Police chief tells of near-miss with teen bicyclist

Menlo Park Police Chief Dave Bertini, inset, and a Menlo Park Police SUV.
Menlo Park Police Chief Dave Bertini, inset, and a Menlo Park Police SUV.

BY EMILY MIBACH
Daily Post Staff Writer

What do you do when a bicyclist blazes through a stop sign or red light when you’ve got the right-of-way, and you nearly hit the cyclist?

Menlo Park Police Chief Dave Bertini found himself in that situation not too long ago. He had a green light and out of nowhere, a 14-year-old on a bicycle zoomed in front of him.

“My heart was in my throat. I almost hit this child,” Bertini told a dozen or so Willows residents in a meet-the-chief event at Menlo Park’s Cafe Zoe on Monday (Nov. 4).

So Bertini pulled over, called over the teen, and had the boy call his parents.

Bertini talked to the boy’s father and told him what had happened.

A few days later, Bertini got a letter of apology from the kid, saying that he will follow the rules of the road from now own.

A woman who was at the get-together last night said that hopefully the teen told his friends about the encounter and a whole group of teens now stop at stop signs.

Bertini and police Cmdr. William Dixon met with residents to hear about their concerns and suggestions for the department and one of the big topics being about children’s safety while biking or walking to school.

Dixon said one of the biggest things that officers try to deal with is whether to educate children they see breaking the rules of the road, or to ticket them. Most of the time, officers let kids off with a warning, and have even given children who have been safe while commuting to school coupons for free 7-Eleven Slushies.

Homeless situation

Bertini and Dixon also discussed Menlo Park’s homeless population, noting that there are two distinct groups of homeless folks in Menlo Park — the handful of people with addictions or other mental health issues who live downtown and refuse help — and the encampment in the marsh.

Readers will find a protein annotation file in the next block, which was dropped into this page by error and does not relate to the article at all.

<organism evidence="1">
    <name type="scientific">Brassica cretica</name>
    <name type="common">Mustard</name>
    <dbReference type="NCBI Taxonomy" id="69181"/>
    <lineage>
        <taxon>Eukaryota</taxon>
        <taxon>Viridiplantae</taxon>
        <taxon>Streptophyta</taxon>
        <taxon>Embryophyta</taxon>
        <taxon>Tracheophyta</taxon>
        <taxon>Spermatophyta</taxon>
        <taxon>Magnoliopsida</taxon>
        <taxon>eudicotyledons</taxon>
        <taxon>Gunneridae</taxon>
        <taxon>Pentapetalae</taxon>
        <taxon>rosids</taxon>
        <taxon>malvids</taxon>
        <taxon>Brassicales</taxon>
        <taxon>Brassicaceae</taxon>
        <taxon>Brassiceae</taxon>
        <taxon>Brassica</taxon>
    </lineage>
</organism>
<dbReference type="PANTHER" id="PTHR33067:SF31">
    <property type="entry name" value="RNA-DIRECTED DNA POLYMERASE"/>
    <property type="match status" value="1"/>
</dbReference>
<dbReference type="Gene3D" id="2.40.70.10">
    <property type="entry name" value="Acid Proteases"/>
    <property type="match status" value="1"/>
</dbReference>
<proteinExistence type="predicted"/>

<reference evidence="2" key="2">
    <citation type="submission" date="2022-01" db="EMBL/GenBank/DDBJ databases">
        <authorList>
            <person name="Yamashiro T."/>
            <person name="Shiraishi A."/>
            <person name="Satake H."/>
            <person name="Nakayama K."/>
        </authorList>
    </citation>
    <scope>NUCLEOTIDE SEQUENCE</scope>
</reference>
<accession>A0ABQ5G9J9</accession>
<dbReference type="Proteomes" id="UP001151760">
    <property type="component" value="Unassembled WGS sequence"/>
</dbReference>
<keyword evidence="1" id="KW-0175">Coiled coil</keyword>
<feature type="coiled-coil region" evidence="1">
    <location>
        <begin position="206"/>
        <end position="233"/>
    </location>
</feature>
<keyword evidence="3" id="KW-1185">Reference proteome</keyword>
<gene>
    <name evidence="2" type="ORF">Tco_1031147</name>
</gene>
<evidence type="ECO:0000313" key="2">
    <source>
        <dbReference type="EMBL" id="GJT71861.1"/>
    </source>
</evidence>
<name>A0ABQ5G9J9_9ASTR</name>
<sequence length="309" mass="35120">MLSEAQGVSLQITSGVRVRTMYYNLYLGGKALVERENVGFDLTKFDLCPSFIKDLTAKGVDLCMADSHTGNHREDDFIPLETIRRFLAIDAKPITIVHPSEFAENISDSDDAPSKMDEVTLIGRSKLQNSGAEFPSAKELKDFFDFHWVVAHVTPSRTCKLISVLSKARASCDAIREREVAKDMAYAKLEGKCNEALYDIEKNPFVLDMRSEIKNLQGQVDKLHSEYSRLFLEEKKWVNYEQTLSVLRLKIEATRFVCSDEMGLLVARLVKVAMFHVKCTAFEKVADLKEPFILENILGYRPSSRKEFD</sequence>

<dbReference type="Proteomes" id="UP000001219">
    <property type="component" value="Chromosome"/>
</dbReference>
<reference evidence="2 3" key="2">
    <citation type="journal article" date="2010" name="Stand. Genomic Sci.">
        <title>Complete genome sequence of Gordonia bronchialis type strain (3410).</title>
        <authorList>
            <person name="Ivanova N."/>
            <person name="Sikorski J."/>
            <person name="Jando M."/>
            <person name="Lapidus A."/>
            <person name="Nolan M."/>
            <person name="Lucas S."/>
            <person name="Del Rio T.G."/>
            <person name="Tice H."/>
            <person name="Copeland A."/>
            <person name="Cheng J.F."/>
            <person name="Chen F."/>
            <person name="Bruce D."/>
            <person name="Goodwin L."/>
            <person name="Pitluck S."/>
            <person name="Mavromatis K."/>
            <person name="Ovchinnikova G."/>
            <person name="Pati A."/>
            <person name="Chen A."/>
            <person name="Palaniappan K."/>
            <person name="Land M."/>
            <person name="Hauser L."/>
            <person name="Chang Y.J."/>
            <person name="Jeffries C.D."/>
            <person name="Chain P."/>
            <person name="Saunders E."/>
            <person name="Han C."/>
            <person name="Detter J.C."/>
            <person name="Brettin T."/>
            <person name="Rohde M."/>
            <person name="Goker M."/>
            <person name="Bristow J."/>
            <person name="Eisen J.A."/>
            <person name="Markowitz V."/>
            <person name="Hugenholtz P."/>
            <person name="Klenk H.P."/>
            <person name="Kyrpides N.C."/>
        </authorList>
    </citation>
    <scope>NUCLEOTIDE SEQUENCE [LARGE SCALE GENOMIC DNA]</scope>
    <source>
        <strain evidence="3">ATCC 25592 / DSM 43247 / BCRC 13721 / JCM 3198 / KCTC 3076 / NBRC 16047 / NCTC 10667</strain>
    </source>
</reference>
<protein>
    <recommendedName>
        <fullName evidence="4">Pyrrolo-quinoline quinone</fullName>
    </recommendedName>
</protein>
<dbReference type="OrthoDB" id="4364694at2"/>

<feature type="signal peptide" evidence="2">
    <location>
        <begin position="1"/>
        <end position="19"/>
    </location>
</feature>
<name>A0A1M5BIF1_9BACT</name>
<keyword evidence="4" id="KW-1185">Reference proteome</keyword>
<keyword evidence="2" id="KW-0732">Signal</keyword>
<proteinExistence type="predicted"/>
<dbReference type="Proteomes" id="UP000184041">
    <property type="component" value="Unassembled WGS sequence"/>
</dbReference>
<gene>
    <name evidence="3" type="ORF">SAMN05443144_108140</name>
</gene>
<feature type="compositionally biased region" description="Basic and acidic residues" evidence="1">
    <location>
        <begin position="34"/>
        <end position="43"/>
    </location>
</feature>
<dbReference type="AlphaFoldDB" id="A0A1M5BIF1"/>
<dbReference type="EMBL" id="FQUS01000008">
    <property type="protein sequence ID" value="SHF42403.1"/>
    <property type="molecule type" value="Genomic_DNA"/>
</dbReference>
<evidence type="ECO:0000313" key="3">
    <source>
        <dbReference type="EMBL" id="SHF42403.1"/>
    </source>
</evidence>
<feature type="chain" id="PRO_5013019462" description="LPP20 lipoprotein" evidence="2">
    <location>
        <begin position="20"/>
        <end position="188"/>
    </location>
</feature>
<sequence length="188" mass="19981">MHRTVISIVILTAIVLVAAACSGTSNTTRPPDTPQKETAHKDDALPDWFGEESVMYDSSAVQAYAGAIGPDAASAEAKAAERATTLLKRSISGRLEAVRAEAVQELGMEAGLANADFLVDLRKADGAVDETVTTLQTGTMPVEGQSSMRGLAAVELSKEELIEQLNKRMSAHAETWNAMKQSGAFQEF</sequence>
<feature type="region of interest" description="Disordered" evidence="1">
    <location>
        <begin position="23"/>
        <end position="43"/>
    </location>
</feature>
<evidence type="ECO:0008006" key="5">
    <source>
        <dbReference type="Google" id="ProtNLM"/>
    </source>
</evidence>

Bertini said the group of people who live out in the marsh have more of a “criminal element” and have even set up booby traps to keep other people, and cops, out of their lean-to homes.

Panhandlers with children

One woman in attendance asked if there was anything police could do about the woman with her children who panhandle in front of Trader Joe’s.

Dixon said police have limited ways to deal with those sorts of panhandlers, as it is not illegal to panhandle with your children. Police can make reports to Child Protective Services, and check to see if the parents are on probation or anything like that, but as far as helping the children, there isn’t much they can do, Dixon said.

Dixon also shared that once the panhandlers catch a whiff that police have made a report to CPS or another agency, they will move cities they’re panhandling in.

1 Comment

  1. I live near the corner of N. California and Bryant in Palo Alto, a very busy biking intersection on both streets, and I have had the same terrifying experience as Chief Bertini on several occasions, as young bikers blow through the intersection, heedless of stop signs and vehicular traffic. I have never seen any law enforcement presence at that intersection, even in the busiest biking and traffic hours of the day. I am confident that if our police department were to ticket violators with some regularity, the word would get around and the streets would be safer for all, especially reckless, self-absorbed teenagers.

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